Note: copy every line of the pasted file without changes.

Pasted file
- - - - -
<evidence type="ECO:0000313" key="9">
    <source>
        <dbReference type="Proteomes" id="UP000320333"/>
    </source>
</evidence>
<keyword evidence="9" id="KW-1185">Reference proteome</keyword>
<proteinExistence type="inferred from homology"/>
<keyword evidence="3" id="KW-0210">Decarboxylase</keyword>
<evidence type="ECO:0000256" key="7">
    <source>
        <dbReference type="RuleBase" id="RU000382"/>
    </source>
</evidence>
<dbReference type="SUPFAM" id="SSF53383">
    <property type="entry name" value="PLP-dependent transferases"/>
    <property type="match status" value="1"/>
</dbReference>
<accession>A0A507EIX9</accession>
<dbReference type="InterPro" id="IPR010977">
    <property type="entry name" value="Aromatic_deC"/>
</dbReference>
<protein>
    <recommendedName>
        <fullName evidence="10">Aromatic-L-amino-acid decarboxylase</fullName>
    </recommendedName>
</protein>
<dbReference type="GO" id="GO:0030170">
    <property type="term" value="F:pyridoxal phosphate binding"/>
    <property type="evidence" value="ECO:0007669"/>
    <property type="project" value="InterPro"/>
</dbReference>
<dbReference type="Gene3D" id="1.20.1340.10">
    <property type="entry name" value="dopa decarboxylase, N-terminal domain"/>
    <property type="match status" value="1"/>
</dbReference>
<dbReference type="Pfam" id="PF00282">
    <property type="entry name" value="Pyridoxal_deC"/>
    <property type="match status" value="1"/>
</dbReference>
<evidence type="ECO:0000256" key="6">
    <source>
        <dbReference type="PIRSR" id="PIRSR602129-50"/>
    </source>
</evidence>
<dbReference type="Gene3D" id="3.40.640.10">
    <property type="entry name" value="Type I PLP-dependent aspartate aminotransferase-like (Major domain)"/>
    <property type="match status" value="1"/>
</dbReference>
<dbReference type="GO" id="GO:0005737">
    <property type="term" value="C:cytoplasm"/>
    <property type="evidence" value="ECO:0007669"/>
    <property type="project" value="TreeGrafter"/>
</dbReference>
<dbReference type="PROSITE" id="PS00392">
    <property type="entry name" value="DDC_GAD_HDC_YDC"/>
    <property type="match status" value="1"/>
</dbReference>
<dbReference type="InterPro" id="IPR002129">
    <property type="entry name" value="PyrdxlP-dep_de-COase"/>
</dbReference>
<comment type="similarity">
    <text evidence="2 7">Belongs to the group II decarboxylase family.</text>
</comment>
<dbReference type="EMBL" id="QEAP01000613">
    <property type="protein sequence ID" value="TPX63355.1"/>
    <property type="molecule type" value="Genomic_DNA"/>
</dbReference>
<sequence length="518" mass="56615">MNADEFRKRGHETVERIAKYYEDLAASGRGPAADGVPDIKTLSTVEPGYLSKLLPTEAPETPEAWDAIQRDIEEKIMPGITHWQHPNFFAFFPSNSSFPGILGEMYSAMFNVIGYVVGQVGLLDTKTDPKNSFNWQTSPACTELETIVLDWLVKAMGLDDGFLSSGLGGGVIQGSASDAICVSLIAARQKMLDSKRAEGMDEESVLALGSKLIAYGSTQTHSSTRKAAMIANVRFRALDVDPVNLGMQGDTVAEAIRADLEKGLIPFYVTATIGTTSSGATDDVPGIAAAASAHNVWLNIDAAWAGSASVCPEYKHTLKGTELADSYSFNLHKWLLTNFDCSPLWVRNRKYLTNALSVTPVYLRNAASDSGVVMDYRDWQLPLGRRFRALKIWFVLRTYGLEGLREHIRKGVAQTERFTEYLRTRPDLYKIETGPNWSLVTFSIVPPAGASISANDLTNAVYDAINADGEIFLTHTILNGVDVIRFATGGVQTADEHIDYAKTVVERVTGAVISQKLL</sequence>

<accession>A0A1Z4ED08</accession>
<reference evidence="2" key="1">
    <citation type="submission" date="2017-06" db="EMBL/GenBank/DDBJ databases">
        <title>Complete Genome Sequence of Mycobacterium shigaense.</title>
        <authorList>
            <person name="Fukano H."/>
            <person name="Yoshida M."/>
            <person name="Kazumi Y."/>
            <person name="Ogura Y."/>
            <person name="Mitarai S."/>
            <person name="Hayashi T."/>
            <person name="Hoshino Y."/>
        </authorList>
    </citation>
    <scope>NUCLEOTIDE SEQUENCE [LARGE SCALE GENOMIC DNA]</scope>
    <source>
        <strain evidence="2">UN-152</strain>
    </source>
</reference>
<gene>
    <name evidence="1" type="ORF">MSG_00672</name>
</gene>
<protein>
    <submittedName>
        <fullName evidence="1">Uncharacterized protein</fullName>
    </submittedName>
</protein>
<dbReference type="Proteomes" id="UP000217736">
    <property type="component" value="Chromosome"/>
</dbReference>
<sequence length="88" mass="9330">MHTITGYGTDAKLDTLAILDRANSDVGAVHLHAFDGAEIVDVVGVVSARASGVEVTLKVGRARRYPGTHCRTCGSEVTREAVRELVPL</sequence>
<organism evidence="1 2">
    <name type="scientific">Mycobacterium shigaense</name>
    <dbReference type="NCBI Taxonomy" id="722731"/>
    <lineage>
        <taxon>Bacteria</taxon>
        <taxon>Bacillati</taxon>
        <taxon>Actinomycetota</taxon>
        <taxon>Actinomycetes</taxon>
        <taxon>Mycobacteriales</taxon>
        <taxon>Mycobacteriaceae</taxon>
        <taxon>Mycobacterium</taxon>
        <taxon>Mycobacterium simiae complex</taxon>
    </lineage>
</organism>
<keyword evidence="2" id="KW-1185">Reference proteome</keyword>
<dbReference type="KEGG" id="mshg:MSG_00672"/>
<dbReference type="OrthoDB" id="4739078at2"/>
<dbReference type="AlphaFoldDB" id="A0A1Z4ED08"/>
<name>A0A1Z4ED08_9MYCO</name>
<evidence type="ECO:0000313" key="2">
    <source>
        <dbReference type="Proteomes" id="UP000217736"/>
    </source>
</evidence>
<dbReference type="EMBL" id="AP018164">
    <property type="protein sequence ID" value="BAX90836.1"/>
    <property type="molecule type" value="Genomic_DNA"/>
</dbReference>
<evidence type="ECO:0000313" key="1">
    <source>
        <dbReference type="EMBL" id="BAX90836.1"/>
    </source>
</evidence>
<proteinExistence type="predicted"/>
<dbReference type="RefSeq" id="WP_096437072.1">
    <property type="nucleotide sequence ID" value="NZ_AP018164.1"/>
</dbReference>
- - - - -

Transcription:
<evidence type="ECO:0000313" key="9">
    <source>
        <dbReference type="Proteomes" id="UP000320333"/>
    </source>
</evidence>
<keyword evidence="9" id="KW-1185">Reference proteome</keyword>
<proteinExistence type="inferred from homology"/>
<keyword evidence="3" id="KW-0210">Decarboxylase</keyword>
<evidence type="ECO:0000256" key="7">
    <source>
        <dbReference type="RuleBase" id="RU000382"/>
    </source>
</evidence>
<dbReference type="SUPFAM" id="SSF53383">
    <property type="entry name" value="PLP-dependent transferases"/>
    <property type="match status" value="1"/>
</dbReference>
<accession>A0A507EIX9</accession>
<dbReference type="InterPro" id="IPR010977">
    <property type="entry name" value="Aromatic_deC"/>
</dbReference>
<protein>
    <recommendedName>
        <fullName evidence="10">Aromatic-L-amino-acid decarboxylase</fullName>
    </recommendedName>
</protein>
<dbReference type="GO" id="GO:0030170">
    <property type="term" value="F:pyridoxal phosphate binding"/>
    <property type="evidence" value="ECO:0007669"/>
    <property type="project" value="InterPro"/>
</dbReference>
<dbReference type="Gene3D" id="1.20.1340.10">
    <property type="entry name" value="dopa decarboxylase, N-terminal domain"/>
    <property type="match status" value="1"/>
</dbReference>
<dbReference type="Pfam" id="PF00282">
    <property type="entry name" value="Pyridoxal_deC"/>
    <property type="match status" value="1"/>
</dbReference>
<evidence type="ECO:0000256" key="6">
    <source>
        <dbReference type="PIRSR" id="PIRSR602129-50"/>
    </source>
</evidence>
<dbReference type="Gene3D" id="3.40.640.10">
    <property type="entry name" value="Type I PLP-dependent aspartate aminotransferase-like (Major domain)"/>
    <property type="match status" value="1"/>
</dbReference>
<dbReference type="GO" id="GO:0005737">
    <property type="term" value="C:cytoplasm"/>
    <property type="evidence" value="ECO:0007669"/>
    <property type="project" value="TreeGrafter"/>
</dbReference>
<dbReference type="PROSITE" id="PS00392">
    <property type="entry name" value="DDC_GAD_HDC_YDC"/>
    <property type="match status" value="1"/>
</dbReference>
<dbReference type="InterPro" id="IPR002129">
    <property type="entry name" value="PyrdxlP-dep_de-COase"/>
</dbReference>
<comment type="similarity">
    <text evidence="2 7">Belongs to the group II decarboxylase family.</text>
</comment>
<dbReference type="EMBL" id="QEAP01000613">
    <property type="protein sequence ID" value="TPX63355.1"/>
    <property type="molecule type" value="Genomic_DNA"/>
</dbReference>
<sequence length="518" mass="56615">MNADEFRKRGHETVERIAKYYEDLAASGRGPAADGVPDIKTLSTVEPGYLSKLLPTEAPETPEAWDAIQRDIEEKIMPGITHWQHPNFFAFFPSNSSFPGILGEMYSAMFNVIGYVVGQVGLLDTKTDPKNSFNWQTSPACTELETIVLDWLVKAMGLDDGFLSSGLGGGVIQGSASDAICVSLIAARQKMLDSKRAEGMDEESVLALGSKLIAYGSTQTHSSTRKAAMIANVRFRALDVDPVNLGMQGDTVAEAIRADLEKGLIPFYVTATIGTTSSGATDDVPGIAAAASAHNVWLNIDAAWAGSASVCPEYKHTLKGTELADSYSFNLHKWLLTNFDCSPLWVRNRKYLTNALSVTPVYLRNAASDSGVVMDYRDWQLPLGRRFRALKIWFVLRTYGLEGLREHIRKGVAQTERFTEYLRTRPDLYKIETGPNWSLVTFSIVPPAGASISANDLTNAVYDAINADGEIFLTHTILNGVDVIRFATGGVQTADEHIDYAKTVVERVTGAVISQKLL</sequence>

<accession>A0A1Z4ED08</accession>
<reference evidence="2" key="1">
    <citation type="submission" date="2017-06" db="EMBL/GenBank/DDBJ databases">
        <title>Complete Genome Sequence of Mycobacterium shigaense.</title>
        <authorList>
            <person name="Fukano H."/>
            <person name="Yoshida M."/>
            <person name="Kazumi Y."/>
            <person name="Ogura Y."/>
            <person name="Mitarai S."/>
            <person name="Hayashi T."/>
            <person name="Hoshino Y."/>
        </authorList>
    </citation>
    <scope>NUCLEOTIDE SEQUENCE [LARGE SCALE GENOMIC DNA]</scope>
    <source>
        <strain evidence="2">UN-152</strain>
    </source>
</reference>
<gene>
    <name evidence="1" type="ORF">MSG_00672</name>
</gene>
<protein>
    <submittedName>
        <fullName evidence="1">Uncharacterized protein</fullName>
    </submittedName>
</protein>
<dbReference type="Proteomes" id="UP000217736">
    <property type="component" value="Chromosome"/>
</dbReference>
<sequence length="88" mass="9330">MHTITGYGTDAKLDTLAILDRANSDVGAVHLHAFDGAEIVDVVGVVSARASGVEVTLKVGRARRYPGTHCRTCGSEVTREAVRELVPL</sequence>
<organism evidence="1 2">
    <name type="scientific">Mycobacterium shigaense</name>
    <dbReference type="NCBI Taxonomy" id="722731"/>
    <lineage>
        <taxon>Bacteria</taxon>
        <taxon>Bacillati</taxon>
        <taxon>Actinomycetota</taxon>
        <taxon>Actinomycetes</taxon>
        <taxon>Mycobacteriales</taxon>
        <taxon>Mycobacteriaceae</taxon>
        <taxon>Mycobacterium</taxon>
        <taxon>Mycobacterium simiae complex</taxon>
    </lineage>
</organism>
<keyword evidence="2" id="KW-1185">Reference proteome</keyword>
<dbReference type="KEGG" id="mshg:MSG_00672"/>
<dbReference type="OrthoDB" id="4739078at2"/>
<dbReference type="AlphaFoldDB" id="A0A1Z4ED08"/>
<name>A0A1Z4ED08_9MYCO</name>
<evidence type="ECO:0000313" key="2">
    <source>
        <dbReference type="Proteomes" id="UP000217736"/>
    </source>
</evidence>
<dbReference type="EMBL" id="AP018164">
    <property type="protein sequence ID" value="BAX90836.1"/>
    <property type="molecule type" value="Genomic_DNA"/>
</dbReference>
<evidence type="ECO:0000313" key="1">
    <source>
        <dbReference type="EMBL" id="BAX90836.1"/>
    </source>
</evidence>
<proteinExistence type="predicted"/>
<dbReference type="RefSeq" id="WP_096437072.1">
    <property type="nucleotide sequence ID" value="NZ_AP018164.1"/>
</dbReference>